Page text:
Address future participation of nonprofit private agencies
FRANKFORT, Ky. (June 26, 2014) — It appears likely that legislation will be filed during the 2015 legislative session to address future participation of nonprofit private agencies in the state’s public pension system, according to discussions in a legislative committee meeting yesterday.
Committee member Rep. Brad Montell (R-Shelbyville) called for bipartisan legislation in the General Assembly’s State Government Committee following a report from Kentucky Retirement Systems about Seven Counties Services, Inc. — a non-stock, nonprofit mental health/mental retardation services agency under contract with the Commonwealth of Kentucky to serve the Louisville area and, at least for now, a member of the Kentucky Employee Retirement System non-hazardous plan under KRS. A Louisville-based U.S. bankruptcy judge ruled last month that the agency, which filed a Chapter 11 bankruptcy action last year to avoid payment to KERS, is not a government agency under federal bankruptcy law and could indeed reject its contract with KRS and leave the retirement system.
KRS is now filing an appeal to that ruling in the U.S. 6th Circuit Court of Appeals. If the pension system loses, KRS Executive Director Bill Thielen said Seven Counties will be able to leave the system without paying approximately $90 million toward the KRS’ unfunded actuarial liability. That unfunded liability now totals around $18 billion, approximately $8.5 billion of which is tagged to the KERS non-hazardous plan.
“I can’t help but believe that had we passed legislation that addressed this in a proper way that we would be in much better standing in the courts today,” said Montell, who suggested lawmakers pre-file a bill for consideration and passage early in the 2015 session to protect the KRS moving forward.
If KRS loses its appeal and Seven Counties leaves the system with its $90 million, that cost will have to be picked up by other employers in the KERS non-hazardous system, said Thielen, adding that KRS actuaries believe the contribution rate for those other employers would rise 2.5 percent over a 20-year period if just Seven Counties leaves. If all mental health/mental retardation agencies in the system were to follow Seven Counties’ lead, actuaries estimate the contribution rate over 20 years would ratchet up around 6.5 percent, amounting to around $2.4 billion in additional cost to employers in the system, Thielan said.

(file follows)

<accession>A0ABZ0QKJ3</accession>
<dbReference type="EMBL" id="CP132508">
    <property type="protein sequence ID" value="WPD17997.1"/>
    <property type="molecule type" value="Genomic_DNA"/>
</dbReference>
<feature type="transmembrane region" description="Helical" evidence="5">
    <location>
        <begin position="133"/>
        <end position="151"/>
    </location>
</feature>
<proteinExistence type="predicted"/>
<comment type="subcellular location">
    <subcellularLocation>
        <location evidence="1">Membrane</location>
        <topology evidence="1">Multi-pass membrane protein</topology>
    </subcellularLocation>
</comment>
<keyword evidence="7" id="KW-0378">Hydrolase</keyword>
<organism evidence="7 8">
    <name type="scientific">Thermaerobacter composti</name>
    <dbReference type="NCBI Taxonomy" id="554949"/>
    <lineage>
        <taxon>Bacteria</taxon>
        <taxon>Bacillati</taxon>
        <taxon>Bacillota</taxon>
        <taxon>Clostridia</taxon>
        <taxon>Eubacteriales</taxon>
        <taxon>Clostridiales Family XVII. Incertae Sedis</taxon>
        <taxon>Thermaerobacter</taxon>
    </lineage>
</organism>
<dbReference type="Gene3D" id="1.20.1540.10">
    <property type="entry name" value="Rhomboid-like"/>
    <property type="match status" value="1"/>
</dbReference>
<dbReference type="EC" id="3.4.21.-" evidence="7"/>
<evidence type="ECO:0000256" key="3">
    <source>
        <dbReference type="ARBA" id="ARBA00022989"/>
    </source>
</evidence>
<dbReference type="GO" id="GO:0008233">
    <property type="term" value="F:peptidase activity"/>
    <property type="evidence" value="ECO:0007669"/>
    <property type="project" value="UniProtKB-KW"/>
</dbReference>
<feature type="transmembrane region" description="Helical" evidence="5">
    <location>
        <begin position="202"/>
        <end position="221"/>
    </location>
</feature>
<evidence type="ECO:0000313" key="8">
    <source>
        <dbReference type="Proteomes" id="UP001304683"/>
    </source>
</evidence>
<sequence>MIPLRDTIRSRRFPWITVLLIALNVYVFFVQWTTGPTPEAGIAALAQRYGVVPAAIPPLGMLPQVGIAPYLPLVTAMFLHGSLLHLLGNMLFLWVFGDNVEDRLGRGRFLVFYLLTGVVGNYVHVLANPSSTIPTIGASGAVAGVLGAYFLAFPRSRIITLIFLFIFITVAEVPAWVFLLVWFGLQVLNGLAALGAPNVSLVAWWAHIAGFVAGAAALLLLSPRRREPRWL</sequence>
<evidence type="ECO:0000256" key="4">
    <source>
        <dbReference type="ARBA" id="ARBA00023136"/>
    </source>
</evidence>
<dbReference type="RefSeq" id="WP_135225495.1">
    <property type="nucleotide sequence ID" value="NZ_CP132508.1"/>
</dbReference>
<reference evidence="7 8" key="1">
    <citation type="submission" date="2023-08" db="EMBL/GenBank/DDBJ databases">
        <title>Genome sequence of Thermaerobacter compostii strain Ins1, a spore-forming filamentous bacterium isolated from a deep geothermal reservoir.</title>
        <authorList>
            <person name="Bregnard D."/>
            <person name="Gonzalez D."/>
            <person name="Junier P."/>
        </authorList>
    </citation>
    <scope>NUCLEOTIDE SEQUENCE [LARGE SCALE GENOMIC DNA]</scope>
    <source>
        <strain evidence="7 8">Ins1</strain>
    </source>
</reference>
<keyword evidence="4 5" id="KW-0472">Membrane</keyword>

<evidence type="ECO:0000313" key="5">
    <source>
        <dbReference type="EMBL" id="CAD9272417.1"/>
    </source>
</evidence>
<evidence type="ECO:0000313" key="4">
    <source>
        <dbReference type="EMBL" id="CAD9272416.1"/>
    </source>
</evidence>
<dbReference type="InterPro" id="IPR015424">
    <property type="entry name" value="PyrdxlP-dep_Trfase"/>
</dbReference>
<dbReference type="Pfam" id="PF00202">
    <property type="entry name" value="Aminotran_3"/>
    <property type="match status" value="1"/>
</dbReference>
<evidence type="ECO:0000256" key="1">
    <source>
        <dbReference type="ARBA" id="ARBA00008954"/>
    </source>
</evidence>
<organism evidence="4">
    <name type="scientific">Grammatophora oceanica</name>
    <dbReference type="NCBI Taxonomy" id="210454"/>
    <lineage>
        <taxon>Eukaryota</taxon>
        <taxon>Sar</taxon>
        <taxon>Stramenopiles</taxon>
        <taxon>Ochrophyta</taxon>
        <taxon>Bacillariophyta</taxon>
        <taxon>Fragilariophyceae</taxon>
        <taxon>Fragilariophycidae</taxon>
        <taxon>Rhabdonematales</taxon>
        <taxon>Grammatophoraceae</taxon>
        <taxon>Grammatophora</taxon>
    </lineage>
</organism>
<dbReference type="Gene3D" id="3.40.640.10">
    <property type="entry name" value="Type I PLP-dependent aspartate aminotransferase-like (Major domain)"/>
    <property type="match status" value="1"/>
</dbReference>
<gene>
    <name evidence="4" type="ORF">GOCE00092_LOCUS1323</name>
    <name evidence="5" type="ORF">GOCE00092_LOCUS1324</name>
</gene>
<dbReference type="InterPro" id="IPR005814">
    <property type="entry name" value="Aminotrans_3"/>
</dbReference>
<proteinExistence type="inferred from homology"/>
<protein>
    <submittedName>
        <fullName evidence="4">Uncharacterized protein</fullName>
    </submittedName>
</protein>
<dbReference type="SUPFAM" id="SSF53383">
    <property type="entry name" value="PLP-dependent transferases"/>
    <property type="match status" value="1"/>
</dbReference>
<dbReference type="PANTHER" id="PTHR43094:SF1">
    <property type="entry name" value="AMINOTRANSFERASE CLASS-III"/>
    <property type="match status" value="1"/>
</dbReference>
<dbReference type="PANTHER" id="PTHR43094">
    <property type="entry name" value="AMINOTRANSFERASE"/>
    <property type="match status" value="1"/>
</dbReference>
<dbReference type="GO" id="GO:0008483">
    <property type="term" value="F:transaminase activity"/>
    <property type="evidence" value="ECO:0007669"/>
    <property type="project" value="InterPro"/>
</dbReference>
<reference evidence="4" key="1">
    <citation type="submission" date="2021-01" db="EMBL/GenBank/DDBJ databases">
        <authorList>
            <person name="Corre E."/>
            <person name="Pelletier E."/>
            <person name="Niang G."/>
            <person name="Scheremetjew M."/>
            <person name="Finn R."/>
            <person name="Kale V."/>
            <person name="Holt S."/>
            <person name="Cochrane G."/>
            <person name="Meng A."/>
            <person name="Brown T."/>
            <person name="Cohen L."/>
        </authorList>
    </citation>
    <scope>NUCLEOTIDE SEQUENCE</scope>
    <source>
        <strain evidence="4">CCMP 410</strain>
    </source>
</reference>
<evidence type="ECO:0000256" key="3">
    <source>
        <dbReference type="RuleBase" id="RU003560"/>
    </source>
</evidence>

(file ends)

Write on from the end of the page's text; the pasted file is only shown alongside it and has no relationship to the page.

Committee member Sen. Chris McDaniel mentioned that the KRS spoke in support of legislation last session that would have allowed quasi-government agencies to opt out of the KRS while paying their actuarial cost. That legislation, which passed the Senate unanimously but stalled in the House, was Senate Bill 216 sponsored by McDaniel (R-Taylor Mill). Thielen said many states do allow non-government agencies to opt out of their public pension systems but at the same time, they require that any unpaid obligations to the retirement fund be paid.
Committee Co-Chair Brent Yonts (D-Greenville) said he plans to form a work group to research the involvement of nonprofit, non-stock private agencies in the state retirement system over the next few months, with the end goal being legislation drafted to address the issue in time for the start of the 2015 session in January. Yonts said the committee will also look more closely in its October meeting at agency withdraw from the KRS, along with the issue of public pension “spiking” that has allowed some KRS members to drive up their retirement pay through large bonuses or other forms of compensation added to their final salary.
As for the Seven Counties case, Thielen said it could take 18 months to 2 years to appeal the case.